By Todd Lewys
After looking for a home for what seems like ages, you’ve finally found a home that fits your budget.
However, there’s a catch: the home is being sold as-is.
On the one hand, the home represents an opportunity to acquire your dream home at an affordable price. On the other, that seemingly-affordable home might not be as affordable as you first thought once you start renovating it.
In short, there are pros and cons associated with buying a home in as-is condition. Here are a few to consider if you’re thinking of making an as-is home purchase.
• There will be less competition. When a home needs work, there are typically fewer people interested in it, so chances are good that your offer may be the only one a vendor receives. And if the home has been on the market for a long time, they may well be more receptive to a lower (but still reasonable) offer.
• Freedom to design your dream home. In this sense, a dated/neglected home is essentially a blank slate. Old wallpaper can be removed, walls can be repainted, new fixtures can be installed and flooring can be updated. With a little elbow grease, you can customize the home to your exact tastes and needs.
• A chance to get into a desirable neighbourhood. Every now and then, the opportunity to buy a dated home in a prime neighbourhood presents itself. If you happen to be Johnny-on-the spot, you may be able to snag a solid but dated home in a great neighbourhood that costs significantly less than that move-in-ready marvel down the street.
• You are now a home owner. Granted, the home you’ve just bought will need a little (okay, a lot) of work to bring it up to speed. No matter; you are now a home owner, the king of your own castle. You now have equity — equity that will increase as you bring the home up to contemporary standards in the coming years.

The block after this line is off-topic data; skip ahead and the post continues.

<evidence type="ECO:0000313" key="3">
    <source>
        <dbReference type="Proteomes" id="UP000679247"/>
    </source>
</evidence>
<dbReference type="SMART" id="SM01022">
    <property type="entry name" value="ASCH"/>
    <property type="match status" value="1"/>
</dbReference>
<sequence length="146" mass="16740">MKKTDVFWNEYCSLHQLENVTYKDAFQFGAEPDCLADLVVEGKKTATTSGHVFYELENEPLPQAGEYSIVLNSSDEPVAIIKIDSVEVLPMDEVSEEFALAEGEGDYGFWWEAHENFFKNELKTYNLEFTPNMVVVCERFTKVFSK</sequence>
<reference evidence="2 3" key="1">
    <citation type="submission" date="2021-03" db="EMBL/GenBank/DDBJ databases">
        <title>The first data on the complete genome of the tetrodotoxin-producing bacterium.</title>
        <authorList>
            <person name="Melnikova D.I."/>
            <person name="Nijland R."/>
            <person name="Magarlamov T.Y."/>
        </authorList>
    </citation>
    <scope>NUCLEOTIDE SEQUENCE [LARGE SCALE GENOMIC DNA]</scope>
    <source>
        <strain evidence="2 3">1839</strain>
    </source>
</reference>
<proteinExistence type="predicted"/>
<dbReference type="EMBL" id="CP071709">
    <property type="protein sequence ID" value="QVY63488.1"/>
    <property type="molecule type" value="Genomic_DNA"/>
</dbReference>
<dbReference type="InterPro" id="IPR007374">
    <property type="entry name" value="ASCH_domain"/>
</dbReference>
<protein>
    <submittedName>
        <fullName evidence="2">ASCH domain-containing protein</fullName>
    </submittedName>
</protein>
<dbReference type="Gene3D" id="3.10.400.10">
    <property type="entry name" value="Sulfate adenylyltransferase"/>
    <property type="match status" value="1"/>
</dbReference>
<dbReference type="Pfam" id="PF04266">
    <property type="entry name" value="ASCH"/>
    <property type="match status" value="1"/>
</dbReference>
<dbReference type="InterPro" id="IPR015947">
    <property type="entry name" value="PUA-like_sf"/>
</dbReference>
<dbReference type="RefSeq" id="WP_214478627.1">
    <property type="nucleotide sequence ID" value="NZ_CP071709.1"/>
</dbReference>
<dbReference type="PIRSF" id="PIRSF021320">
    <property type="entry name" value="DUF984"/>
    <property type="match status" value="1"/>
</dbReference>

• Ability to do renovations yourself. Provided you’re handy, you can save thousands of dollars in labour by doing the renovations yourself. Not only that, but the renos will be truly custom!
• Unexpected costs. Bearing in mind that you’ve bought the home as-is, it could cost more — much more — than you expected to renovate the home. Consequently, it’s a good idea to pad your renovation budget by 20 to 25 per cent. Doing that will account for any unexpected costs — costs that will inevitably arise once you open up a wall or decide to go for higher-end flooring.
• Labour costs. If you aren’t a DIY expert on renovations, then you’re going to have to hire someone to renovate the home for you. Not only is it more expensive to go this route, but you will also need to serve as a general contractor, coordinating trades and ordering in materials.
• Biting off more than you can chew. Because the home is in as-is condition —i.e., it needs a lot of work — there’s a chance that the project could be far more complex than first anticipated. Work permits will need to be obtained, you’ll have to be home for deliveries (and to supervise contractors) — and your home will be a dusty mess for weeks, possibly months.
• Renovating a home is stressful. Performing a makeover on a home requires time, money and a willingness to be displaced by all the chaos that comes with bringing a home up to speed. Are you willing to deal with all that stress for several months, a full year or longer?
If there’s one key to successfully negotiating an as-is home purchase, it would be this: be prepared for challenges. Providing you go into the process knowing things won’t be easy, you won’t become frustrated and will enjoy the journey more.
Work with your REALTOR® who can provide expert advice on the “as-is” home, and help you with finding industry experts. With their expertise and industry connections, they can help you find your dream home.